Editor's note: This is the first in a multi-part series that profiles people immediately affected by Ram Rahim's incarceration and police crackdown on the Dera Sacha Sauda.
Rohtak: Sundu Ram Vashisht would have been 75 today. He may have been sitting outside his humble house, looking out at his farm land and playing with his grandchildren.
"If only he had not gone to the Dera Sacha Sauda ashram that day..." rues his son, Ram Kishan.
Kishan, 40, was 27-years-old when he last saw his father. "Exactly 13 years ago, this month, my father left with a fellow villager to attend a monthly religious meeting of the Dera and never returned," he says.
With the Dera chief Gurmeet Ram Rahim Singh now behind bars and his lavish 700-acre headquarters, or ashram as it is popularly called, being searched brick by brick, Kishan waits to hear some news about his father. "He went inside with his friend but never stepped out. How is that even possible?" he asks.
On 24 September, 2004, Kishan's father, hailing from Charkhi Dadri village, went to attend a monthly religious meeting of the Dera at the insistence of his friend Munshi Ram.
"The followers were given a target of bringing the maximum number of people to attend the monthly meeting... thus, Munshi took my father," says Kishan. "They had a target of making more and more people join the Dera."
Munshi, a watchman at the government school, returned to the village alone, but not before calling Kishan and informing him that his father had "suddenly disappeared". Kishan recalls how he, accompanied by the village sarpanch and other panchayat members, had rushed to the Dera but they were not allowed inside.
"They asked us to accept Ram Rahim as ‘Pitaji’ like other devout followers. They said that we have to be a part of the Dera and only once Ram Rahim blessed us, would we be allowed to meet my father."
He alleges that despite filing an official missing person report, the Sirsa police remained uncooperative. He says the police did not get into the Dera despite the family's request that the CCTV footage be checked and Vashisht's movements be traced. "They did nothing except sitting on my complaint for the past 13 years," says Kishan.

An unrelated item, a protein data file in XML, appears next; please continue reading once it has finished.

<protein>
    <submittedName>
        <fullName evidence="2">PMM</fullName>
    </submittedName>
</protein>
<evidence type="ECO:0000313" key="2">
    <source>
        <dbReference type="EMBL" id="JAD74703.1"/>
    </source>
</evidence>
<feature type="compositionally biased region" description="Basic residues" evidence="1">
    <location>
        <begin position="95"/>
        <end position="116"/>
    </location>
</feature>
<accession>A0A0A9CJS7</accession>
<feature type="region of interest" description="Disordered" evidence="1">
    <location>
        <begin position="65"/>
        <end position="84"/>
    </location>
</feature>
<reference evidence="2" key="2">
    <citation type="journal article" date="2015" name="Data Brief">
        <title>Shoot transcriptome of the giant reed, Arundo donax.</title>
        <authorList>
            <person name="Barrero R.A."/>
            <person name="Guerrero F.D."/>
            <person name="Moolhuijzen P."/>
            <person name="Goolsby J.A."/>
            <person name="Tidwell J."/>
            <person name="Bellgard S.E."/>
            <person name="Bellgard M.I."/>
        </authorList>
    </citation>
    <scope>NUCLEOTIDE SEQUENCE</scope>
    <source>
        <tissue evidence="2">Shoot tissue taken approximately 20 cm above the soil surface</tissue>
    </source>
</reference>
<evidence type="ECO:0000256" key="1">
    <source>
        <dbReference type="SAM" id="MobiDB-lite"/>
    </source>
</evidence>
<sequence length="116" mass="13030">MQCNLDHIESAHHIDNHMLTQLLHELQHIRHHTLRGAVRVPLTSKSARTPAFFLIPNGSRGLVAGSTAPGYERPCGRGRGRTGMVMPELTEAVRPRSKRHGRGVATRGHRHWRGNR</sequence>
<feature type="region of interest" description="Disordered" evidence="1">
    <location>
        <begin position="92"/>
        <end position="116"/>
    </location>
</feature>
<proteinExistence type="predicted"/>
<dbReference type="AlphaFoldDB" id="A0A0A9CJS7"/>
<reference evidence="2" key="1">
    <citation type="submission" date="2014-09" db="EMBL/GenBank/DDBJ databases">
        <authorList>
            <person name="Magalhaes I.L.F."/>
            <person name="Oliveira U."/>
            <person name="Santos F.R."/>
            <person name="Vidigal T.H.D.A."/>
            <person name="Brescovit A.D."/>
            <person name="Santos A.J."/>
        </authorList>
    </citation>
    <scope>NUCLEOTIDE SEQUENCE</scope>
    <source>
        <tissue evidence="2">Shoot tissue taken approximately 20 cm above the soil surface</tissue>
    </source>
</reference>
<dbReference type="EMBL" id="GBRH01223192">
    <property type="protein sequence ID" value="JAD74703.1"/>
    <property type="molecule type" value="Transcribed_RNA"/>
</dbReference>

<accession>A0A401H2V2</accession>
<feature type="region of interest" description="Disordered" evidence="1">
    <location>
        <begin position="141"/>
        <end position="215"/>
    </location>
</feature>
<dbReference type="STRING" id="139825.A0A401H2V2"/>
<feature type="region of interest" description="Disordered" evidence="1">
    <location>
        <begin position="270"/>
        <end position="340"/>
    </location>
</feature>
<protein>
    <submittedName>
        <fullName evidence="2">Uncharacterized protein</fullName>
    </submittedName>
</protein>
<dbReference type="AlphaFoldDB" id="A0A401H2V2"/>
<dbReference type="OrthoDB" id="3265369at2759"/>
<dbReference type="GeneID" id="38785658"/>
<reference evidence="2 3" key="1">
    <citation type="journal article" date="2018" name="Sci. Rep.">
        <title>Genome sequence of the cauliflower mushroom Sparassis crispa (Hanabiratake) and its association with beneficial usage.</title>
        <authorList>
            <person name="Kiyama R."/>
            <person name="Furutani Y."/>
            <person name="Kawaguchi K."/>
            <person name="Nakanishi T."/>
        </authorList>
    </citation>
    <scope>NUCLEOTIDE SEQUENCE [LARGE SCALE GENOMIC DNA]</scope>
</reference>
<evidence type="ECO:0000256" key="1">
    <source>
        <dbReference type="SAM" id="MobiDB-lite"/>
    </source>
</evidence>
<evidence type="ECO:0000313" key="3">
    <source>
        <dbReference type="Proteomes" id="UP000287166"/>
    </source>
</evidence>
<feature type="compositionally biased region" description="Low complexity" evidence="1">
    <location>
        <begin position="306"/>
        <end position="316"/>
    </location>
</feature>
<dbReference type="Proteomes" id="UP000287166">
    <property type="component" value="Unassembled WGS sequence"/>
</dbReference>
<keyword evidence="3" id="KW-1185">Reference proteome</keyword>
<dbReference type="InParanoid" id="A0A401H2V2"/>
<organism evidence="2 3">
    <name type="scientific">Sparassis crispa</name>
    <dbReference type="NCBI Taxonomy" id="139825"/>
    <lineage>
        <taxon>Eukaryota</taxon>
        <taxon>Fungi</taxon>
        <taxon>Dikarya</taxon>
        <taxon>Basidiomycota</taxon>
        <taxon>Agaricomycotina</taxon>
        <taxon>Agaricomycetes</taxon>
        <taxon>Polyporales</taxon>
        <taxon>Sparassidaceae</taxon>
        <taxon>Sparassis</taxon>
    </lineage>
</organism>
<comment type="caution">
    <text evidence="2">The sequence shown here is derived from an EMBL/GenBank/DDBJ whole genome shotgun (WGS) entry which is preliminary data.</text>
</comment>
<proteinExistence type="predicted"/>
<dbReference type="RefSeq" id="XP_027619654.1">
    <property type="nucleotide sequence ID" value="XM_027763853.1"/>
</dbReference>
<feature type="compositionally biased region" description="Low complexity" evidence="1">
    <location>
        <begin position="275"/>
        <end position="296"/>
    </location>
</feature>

He adds that in the initial years, he and other family members would regularly try to enter the Dera premises. "I myself have visited more than 20 times but each time, we haven't been let past the gate. They'd always say that to enter, we would've to become a part of the Dera and, that way, get to meet my father as well. They did not relent even once and I knew their behaviour was suspicious. But what could I do?" he says.
Vashisht going missing left his wife and Kishan’s mother Savitri Devi distraught. "His absence cost us a lot. My mother suffered a paralysis attack and was bed-ridden. She died in 2013, waiting and hoping that he will return," Kishan says.
The recent clampdown on Dera's activities has made Kishan hopeful again. He has now submitted a fresh application to Charkhi Dadri police station, describing the complete story and asking them to establish contact with Sirsa police to look for his father. "We have also asked that the police should quiz Munshi as he had accompanied my father and would definitely know what had actually happened," he says.
Charkhi Dadri Sadar police station in-charge inspector Raghubir Singh confirmed receiving the application from Kishan recently. He said they would contact Sirsa police to check if they have stumbled upon any helpful information in this regard during the search operation in the Dera.
The author is a Rohtak based freelance writer and a member of 101Reporters.com, a pan-India network of grassroots reporters.
Updated Date: Sep 13, 2017 14:23 PM